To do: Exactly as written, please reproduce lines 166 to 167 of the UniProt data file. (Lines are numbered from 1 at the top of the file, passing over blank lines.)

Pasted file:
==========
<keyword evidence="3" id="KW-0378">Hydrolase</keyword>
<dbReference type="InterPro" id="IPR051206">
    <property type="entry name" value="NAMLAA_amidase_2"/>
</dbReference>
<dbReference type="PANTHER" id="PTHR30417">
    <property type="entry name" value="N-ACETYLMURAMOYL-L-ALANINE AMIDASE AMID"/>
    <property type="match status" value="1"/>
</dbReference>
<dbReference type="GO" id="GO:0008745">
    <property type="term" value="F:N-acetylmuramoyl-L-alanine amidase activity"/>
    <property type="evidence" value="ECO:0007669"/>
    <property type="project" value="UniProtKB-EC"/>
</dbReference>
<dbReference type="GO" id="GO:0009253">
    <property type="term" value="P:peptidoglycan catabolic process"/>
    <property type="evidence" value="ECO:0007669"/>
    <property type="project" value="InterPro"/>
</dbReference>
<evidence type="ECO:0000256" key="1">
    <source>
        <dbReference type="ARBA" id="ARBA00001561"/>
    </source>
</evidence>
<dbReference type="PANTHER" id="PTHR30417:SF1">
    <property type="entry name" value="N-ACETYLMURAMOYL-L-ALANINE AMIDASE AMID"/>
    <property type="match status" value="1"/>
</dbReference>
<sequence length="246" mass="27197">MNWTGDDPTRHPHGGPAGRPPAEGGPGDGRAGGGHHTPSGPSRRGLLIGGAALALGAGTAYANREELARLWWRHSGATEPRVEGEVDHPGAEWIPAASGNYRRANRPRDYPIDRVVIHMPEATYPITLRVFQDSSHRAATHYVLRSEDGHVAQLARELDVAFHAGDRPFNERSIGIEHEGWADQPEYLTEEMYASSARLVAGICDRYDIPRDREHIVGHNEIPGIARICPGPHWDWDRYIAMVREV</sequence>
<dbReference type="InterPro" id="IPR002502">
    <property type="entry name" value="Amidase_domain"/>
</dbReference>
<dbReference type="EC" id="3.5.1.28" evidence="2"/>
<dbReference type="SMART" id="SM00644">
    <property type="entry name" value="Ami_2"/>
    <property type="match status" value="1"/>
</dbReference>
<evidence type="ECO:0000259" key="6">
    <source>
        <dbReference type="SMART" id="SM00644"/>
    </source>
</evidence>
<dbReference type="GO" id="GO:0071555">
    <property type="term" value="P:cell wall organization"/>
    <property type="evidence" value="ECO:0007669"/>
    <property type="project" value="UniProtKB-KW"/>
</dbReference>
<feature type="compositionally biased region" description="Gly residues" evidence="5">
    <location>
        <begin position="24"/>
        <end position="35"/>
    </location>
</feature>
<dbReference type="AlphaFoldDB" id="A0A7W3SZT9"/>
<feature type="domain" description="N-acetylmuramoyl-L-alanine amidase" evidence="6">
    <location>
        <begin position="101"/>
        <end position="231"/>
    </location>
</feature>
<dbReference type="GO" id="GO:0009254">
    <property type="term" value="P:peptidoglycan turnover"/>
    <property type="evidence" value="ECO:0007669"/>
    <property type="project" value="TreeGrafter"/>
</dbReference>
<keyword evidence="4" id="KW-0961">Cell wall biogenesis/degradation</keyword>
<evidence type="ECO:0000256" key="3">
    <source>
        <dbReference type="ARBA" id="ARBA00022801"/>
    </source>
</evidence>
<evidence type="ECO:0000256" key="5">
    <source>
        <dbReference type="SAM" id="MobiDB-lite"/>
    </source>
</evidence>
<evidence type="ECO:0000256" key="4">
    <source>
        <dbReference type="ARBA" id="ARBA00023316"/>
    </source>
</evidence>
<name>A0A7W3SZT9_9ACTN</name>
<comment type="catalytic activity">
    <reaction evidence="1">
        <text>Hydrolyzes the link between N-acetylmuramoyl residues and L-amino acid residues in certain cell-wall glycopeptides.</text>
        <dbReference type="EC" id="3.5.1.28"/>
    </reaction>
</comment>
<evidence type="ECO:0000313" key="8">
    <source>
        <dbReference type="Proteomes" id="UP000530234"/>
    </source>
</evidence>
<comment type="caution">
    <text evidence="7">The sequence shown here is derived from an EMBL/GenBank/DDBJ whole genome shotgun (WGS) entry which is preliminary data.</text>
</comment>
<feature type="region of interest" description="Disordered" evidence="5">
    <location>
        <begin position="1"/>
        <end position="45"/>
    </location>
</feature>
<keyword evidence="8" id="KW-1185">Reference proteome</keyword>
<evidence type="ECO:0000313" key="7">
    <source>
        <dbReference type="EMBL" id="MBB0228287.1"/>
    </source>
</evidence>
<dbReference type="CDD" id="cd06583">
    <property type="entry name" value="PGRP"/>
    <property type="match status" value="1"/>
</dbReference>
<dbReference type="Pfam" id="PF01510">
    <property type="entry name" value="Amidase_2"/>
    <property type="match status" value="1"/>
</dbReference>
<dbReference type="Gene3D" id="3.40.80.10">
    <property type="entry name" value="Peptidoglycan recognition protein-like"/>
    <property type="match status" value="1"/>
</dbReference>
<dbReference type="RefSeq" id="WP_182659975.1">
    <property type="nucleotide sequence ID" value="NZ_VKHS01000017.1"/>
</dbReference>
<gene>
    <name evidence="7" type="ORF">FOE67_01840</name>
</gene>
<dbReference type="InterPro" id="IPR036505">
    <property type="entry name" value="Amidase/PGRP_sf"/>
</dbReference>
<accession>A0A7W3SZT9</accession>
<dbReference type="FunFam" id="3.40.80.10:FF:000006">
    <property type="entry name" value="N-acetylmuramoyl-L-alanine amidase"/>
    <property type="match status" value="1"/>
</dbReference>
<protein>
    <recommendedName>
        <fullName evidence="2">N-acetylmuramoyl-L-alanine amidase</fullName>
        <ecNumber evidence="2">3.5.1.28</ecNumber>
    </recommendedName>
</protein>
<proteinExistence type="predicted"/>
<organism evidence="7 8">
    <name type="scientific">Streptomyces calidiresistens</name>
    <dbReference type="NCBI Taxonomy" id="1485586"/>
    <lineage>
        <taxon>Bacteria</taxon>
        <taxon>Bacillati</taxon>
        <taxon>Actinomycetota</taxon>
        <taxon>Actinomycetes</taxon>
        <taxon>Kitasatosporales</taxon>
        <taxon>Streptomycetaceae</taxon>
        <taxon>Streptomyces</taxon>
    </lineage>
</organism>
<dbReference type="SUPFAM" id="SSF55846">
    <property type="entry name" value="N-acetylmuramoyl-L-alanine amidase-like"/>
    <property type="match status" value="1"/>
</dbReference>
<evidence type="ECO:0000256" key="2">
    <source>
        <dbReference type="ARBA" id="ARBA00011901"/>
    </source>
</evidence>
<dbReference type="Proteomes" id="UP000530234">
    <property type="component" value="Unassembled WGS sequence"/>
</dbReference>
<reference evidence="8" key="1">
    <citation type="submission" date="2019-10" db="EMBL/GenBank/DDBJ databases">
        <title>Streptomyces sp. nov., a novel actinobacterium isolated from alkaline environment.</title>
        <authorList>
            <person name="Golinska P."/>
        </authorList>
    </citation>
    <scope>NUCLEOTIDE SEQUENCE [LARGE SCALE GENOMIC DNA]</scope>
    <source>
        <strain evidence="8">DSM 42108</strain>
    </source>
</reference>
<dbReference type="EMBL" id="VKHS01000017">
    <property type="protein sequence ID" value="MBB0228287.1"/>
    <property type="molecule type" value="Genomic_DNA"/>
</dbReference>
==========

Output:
<reference evidence="8" key="1">
    <citation type="submission" date="2019-10" db="EMBL/GenBank/DDBJ databases">